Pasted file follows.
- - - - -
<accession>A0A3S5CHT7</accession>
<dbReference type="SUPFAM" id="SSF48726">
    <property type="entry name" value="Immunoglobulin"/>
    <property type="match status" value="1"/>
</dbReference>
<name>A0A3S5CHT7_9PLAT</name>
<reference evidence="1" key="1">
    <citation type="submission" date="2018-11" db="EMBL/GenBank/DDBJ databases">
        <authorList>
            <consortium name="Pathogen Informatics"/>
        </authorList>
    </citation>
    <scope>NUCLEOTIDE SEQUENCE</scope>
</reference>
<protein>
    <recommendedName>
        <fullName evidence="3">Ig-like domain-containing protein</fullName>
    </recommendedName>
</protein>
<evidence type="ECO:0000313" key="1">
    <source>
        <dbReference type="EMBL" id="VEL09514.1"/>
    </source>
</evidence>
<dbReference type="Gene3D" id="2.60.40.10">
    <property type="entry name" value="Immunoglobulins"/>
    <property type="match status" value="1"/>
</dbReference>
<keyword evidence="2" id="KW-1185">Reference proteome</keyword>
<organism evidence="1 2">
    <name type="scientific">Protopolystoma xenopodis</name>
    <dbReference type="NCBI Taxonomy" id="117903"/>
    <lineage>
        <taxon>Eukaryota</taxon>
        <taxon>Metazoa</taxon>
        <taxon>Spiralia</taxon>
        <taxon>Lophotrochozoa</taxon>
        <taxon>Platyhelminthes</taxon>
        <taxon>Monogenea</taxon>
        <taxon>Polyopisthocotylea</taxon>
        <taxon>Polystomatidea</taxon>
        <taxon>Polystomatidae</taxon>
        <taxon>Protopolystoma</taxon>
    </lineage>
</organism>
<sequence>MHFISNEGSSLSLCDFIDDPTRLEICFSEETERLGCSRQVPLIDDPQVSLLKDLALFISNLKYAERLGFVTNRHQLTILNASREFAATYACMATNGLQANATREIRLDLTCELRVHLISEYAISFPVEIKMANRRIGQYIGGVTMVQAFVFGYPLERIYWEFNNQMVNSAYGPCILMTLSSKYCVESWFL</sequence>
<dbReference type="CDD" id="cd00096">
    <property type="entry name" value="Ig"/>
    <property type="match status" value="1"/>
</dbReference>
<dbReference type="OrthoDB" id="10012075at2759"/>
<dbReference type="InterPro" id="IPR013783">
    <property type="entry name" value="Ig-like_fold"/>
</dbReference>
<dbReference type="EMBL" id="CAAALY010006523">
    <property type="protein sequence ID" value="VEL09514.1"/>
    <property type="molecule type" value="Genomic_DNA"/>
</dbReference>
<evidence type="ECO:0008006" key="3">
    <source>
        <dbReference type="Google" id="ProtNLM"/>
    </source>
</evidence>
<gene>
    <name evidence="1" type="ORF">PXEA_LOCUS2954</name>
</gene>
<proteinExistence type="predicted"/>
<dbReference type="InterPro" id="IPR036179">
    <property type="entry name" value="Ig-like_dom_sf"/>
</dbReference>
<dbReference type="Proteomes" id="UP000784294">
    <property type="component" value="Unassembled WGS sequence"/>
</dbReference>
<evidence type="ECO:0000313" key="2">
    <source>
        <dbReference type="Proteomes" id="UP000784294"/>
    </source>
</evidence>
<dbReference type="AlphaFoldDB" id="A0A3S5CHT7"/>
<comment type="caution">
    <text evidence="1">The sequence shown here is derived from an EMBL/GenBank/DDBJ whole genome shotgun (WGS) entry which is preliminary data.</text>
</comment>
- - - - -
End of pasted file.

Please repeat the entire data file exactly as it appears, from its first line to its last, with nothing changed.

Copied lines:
<accession>A0A3S5CHT7</accession>
<dbReference type="SUPFAM" id="SSF48726">
    <property type="entry name" value="Immunoglobulin"/>
    <property type="match status" value="1"/>
</dbReference>
<name>A0A3S5CHT7_9PLAT</name>
<reference evidence="1" key="1">
    <citation type="submission" date="2018-11" db="EMBL/GenBank/DDBJ databases">
        <authorList>
            <consortium name="Pathogen Informatics"/>
        </authorList>
    </citation>
    <scope>NUCLEOTIDE SEQUENCE</scope>
</reference>
<protein>
    <recommendedName>
        <fullName evidence="3">Ig-like domain-containing protein</fullName>
    </recommendedName>
</protein>
<evidence type="ECO:0000313" key="1">
    <source>
        <dbReference type="EMBL" id="VEL09514.1"/>
    </source>
</evidence>
<dbReference type="Gene3D" id="2.60.40.10">
    <property type="entry name" value="Immunoglobulins"/>
    <property type="match status" value="1"/>
</dbReference>
<keyword evidence="2" id="KW-1185">Reference proteome</keyword>
<organism evidence="1 2">
    <name type="scientific">Protopolystoma xenopodis</name>
    <dbReference type="NCBI Taxonomy" id="117903"/>
    <lineage>
        <taxon>Eukaryota</taxon>
        <taxon>Metazoa</taxon>
        <taxon>Spiralia</taxon>
        <taxon>Lophotrochozoa</taxon>
        <taxon>Platyhelminthes</taxon>
        <taxon>Monogenea</taxon>
        <taxon>Polyopisthocotylea</taxon>
        <taxon>Polystomatidea</taxon>
        <taxon>Polystomatidae</taxon>
        <taxon>Protopolystoma</taxon>
    </lineage>
</organism>
<sequence>MHFISNEGSSLSLCDFIDDPTRLEICFSEETERLGCSRQVPLIDDPQVSLLKDLALFISNLKYAERLGFVTNRHQLTILNASREFAATYACMATNGLQANATREIRLDLTCELRVHLISEYAISFPVEIKMANRRIGQYIGGVTMVQAFVFGYPLERIYWEFNNQMVNSAYGPCILMTLSSKYCVESWFL</sequence>
<dbReference type="CDD" id="cd00096">
    <property type="entry name" value="Ig"/>
    <property type="match status" value="1"/>
</dbReference>
<dbReference type="OrthoDB" id="10012075at2759"/>
<dbReference type="InterPro" id="IPR013783">
    <property type="entry name" value="Ig-like_fold"/>
</dbReference>
<dbReference type="EMBL" id="CAAALY010006523">
    <property type="protein sequence ID" value="VEL09514.1"/>
    <property type="molecule type" value="Genomic_DNA"/>
</dbReference>
<evidence type="ECO:0008006" key="3">
    <source>
        <dbReference type="Google" id="ProtNLM"/>
    </source>
</evidence>
<gene>
    <name evidence="1" type="ORF">PXEA_LOCUS2954</name>
</gene>
<proteinExistence type="predicted"/>
<dbReference type="InterPro" id="IPR036179">
    <property type="entry name" value="Ig-like_dom_sf"/>
</dbReference>
<dbReference type="Proteomes" id="UP000784294">
    <property type="component" value="Unassembled WGS sequence"/>
</dbReference>
<evidence type="ECO:0000313" key="2">
    <source>
        <dbReference type="Proteomes" id="UP000784294"/>
    </source>
</evidence>
<dbReference type="AlphaFoldDB" id="A0A3S5CHT7"/>
<comment type="caution">
    <text evidence="1">The sequence shown here is derived from an EMBL/GenBank/DDBJ whole genome shotgun (WGS) entry which is preliminary data.</text>
</comment>